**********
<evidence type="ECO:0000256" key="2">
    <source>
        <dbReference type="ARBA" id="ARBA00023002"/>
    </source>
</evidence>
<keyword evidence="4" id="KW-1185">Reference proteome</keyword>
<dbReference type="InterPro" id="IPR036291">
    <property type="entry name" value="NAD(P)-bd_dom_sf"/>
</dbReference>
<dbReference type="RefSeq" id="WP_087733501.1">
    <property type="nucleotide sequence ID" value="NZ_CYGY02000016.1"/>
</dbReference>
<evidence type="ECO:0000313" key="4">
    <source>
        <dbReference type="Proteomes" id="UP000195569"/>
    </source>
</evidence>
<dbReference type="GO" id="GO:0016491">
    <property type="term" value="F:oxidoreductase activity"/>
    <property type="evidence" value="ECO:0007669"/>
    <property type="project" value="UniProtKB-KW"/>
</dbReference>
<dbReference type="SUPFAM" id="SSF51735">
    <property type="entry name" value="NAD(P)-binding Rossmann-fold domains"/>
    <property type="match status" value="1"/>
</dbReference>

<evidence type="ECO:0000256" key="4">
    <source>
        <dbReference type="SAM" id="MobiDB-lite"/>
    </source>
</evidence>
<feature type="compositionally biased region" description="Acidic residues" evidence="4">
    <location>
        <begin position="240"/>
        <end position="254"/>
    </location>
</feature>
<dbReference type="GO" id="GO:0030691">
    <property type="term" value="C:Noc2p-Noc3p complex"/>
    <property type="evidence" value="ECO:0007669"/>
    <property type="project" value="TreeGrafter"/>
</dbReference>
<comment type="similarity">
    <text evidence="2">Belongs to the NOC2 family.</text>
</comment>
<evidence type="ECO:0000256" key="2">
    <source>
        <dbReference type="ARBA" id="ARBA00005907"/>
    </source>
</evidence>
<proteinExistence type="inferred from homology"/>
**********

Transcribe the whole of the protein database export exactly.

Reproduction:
<evidence type="ECO:0000256" key="2">
    <source>
        <dbReference type="ARBA" id="ARBA00023002"/>
    </source>
</evidence>
<keyword evidence="4" id="KW-1185">Reference proteome</keyword>
<dbReference type="InterPro" id="IPR036291">
    <property type="entry name" value="NAD(P)-bd_dom_sf"/>
</dbReference>
<dbReference type="RefSeq" id="WP_087733501.1">
    <property type="nucleotide sequence ID" value="NZ_CYGY02000016.1"/>
</dbReference>
<evidence type="ECO:0000313" key="4">
    <source>
        <dbReference type="Proteomes" id="UP000195569"/>
    </source>
</evidence>
<dbReference type="GO" id="GO:0016491">
    <property type="term" value="F:oxidoreductase activity"/>
    <property type="evidence" value="ECO:0007669"/>
    <property type="project" value="UniProtKB-KW"/>
</dbReference>
<dbReference type="SUPFAM" id="SSF51735">
    <property type="entry name" value="NAD(P)-binding Rossmann-fold domains"/>
    <property type="match status" value="1"/>
</dbReference>

<evidence type="ECO:0000256" key="4">
    <source>
        <dbReference type="SAM" id="MobiDB-lite"/>
    </source>
</evidence>
<feature type="compositionally biased region" description="Acidic residues" evidence="4">
    <location>
        <begin position="240"/>
        <end position="254"/>
    </location>
</feature>
<dbReference type="GO" id="GO:0030691">
    <property type="term" value="C:Noc2p-Noc3p complex"/>
    <property type="evidence" value="ECO:0007669"/>
    <property type="project" value="TreeGrafter"/>
</dbReference>
<comment type="similarity">
    <text evidence="2">Belongs to the NOC2 family.</text>
</comment>
<evidence type="ECO:0000256" key="2">
    <source>
        <dbReference type="ARBA" id="ARBA00005907"/>
    </source>
</evidence>
<proteinExistence type="inferred from homology"/>